The vehicles

Researchers and automakers agree that the electrical platform is the most efficient way of converting energy to wheels and thereby motion. However, storage of energy is not easy. It can be done in the form of conventional fuels which are later converted via an internal combustion engine (ICE) and mechanical principles into electricity – referred to as a hybrid vehicle, e.g. Toyota Prius.

Another option is battery (-based) electrical vehicles (BEVs) with a battery pack as the single source of onboard energy storage. The BEV must be charged from the stationary electrical output, whis is typically a slow process lasting for hours. Some concepts utilize fast charging or replacement of the battery pack as a way of shortening the ‘refueling time’. BEVs have begun the market introduction and are slowly, but steadily, maturing towards the mainstream market.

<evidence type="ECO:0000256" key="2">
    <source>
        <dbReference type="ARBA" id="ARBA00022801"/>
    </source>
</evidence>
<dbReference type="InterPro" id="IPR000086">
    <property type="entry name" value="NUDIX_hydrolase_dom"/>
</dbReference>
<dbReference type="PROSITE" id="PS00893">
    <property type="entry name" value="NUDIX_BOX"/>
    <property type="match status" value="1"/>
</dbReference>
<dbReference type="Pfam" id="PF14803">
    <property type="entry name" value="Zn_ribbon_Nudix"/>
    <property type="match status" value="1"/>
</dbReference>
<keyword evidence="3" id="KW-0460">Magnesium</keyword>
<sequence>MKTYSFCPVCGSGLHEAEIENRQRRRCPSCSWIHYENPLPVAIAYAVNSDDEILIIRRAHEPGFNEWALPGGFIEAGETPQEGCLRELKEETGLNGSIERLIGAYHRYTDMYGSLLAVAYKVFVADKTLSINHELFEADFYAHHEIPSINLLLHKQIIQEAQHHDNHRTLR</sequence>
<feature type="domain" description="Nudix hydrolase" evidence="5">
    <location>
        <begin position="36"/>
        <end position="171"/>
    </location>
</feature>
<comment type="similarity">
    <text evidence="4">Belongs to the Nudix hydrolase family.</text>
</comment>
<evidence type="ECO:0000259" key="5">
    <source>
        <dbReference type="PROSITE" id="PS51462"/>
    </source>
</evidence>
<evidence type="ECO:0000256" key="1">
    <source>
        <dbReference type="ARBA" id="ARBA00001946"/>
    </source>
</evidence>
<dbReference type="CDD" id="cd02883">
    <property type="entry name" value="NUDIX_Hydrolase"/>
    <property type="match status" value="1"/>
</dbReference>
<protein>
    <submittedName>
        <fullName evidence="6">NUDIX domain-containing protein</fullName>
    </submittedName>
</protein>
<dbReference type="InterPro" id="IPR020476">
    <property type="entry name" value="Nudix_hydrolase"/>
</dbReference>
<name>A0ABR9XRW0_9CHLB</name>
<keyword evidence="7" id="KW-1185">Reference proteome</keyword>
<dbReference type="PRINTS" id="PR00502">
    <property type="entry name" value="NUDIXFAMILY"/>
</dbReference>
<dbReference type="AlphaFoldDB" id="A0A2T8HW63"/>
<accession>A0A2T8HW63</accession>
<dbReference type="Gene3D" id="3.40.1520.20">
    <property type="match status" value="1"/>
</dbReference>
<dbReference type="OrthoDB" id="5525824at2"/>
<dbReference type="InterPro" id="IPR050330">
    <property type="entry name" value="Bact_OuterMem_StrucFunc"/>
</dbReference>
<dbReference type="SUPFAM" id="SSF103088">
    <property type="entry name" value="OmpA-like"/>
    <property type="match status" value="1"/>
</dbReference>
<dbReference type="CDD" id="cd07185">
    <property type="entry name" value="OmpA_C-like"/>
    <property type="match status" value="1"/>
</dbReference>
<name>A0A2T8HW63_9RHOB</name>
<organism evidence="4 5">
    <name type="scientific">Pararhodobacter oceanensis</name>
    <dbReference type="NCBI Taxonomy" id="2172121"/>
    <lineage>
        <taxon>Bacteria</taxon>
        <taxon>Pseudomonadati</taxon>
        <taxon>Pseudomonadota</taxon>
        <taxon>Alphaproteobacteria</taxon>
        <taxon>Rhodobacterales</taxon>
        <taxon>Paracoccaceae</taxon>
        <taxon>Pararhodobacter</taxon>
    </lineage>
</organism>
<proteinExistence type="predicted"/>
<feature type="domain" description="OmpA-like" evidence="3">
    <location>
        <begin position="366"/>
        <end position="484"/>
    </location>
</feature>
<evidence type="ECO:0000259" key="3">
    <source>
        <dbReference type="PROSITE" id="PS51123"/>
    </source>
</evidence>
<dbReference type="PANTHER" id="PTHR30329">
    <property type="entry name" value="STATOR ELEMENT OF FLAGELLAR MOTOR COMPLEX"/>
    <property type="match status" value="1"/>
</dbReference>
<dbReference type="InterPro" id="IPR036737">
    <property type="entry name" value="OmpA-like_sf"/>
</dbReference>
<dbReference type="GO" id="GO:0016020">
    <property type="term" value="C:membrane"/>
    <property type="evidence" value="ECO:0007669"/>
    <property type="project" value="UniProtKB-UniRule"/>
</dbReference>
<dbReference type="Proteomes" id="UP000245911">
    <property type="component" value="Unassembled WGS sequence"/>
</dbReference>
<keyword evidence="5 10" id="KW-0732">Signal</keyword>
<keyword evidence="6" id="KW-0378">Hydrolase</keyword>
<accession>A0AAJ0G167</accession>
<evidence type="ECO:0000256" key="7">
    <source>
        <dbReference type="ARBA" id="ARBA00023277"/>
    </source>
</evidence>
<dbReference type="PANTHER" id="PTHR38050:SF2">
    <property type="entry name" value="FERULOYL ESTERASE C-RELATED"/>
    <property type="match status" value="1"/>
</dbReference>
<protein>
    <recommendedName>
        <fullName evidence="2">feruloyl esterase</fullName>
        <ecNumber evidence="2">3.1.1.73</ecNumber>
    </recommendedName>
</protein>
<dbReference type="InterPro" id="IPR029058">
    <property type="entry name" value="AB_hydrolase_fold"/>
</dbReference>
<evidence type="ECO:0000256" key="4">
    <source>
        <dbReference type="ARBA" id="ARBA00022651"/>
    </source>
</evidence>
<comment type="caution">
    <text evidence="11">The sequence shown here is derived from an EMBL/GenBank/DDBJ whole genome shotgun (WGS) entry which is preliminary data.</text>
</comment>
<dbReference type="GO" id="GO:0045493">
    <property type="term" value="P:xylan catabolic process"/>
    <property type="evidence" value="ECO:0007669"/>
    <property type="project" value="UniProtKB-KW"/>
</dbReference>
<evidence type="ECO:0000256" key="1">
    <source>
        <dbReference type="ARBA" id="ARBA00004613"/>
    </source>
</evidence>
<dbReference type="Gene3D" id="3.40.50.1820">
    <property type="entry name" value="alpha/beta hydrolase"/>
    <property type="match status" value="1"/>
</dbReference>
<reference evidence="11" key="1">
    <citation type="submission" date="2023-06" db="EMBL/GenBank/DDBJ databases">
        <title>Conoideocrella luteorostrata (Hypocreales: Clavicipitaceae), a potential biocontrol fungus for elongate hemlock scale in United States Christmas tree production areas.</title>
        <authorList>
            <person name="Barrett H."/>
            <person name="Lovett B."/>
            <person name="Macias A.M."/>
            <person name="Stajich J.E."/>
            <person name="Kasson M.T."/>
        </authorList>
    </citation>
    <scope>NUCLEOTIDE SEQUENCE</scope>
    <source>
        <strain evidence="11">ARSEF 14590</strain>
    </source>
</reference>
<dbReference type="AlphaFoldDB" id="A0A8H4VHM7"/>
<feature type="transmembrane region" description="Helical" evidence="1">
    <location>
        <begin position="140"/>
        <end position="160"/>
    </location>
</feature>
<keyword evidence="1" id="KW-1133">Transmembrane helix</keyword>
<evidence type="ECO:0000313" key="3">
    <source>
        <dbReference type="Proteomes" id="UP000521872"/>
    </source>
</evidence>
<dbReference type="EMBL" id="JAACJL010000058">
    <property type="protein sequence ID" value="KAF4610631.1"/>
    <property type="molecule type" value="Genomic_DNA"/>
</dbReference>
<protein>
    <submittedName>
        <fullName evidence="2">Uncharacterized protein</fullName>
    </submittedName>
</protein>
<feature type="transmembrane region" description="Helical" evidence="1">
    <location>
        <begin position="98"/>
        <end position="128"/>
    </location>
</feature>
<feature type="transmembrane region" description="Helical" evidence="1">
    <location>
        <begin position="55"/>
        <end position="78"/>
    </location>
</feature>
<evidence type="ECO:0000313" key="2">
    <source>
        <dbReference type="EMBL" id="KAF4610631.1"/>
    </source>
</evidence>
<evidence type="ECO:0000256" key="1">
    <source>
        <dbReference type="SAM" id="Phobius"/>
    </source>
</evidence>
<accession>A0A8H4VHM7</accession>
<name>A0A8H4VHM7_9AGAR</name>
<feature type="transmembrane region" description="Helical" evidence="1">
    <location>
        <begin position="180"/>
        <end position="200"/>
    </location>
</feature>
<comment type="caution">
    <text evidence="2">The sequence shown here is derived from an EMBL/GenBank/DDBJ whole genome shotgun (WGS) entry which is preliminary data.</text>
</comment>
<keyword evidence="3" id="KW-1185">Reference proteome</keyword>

A third option is the fuel cell electrical vehicle (FCEV) – a category dominated by hydrogen-fueled vehicles with a main fuel cell (FC) engine and a small battery pack for collecting re-generative breaking energy.  The hydrogen-based FCEV offers the same product as the typical ICE, but with similar environmental benefits as the BEV.

The MECc uses a fuel cell range extender, thus enabling the extended range electric vehicle (EREV). Besides leveraging on the combination of two technologies, the fuel cell system runs on a methanol/water mix, which enables the use of the current fueling infrastructure. The EREV also offers all the same features as an ICE-based car, while maintaining the BEV benefits.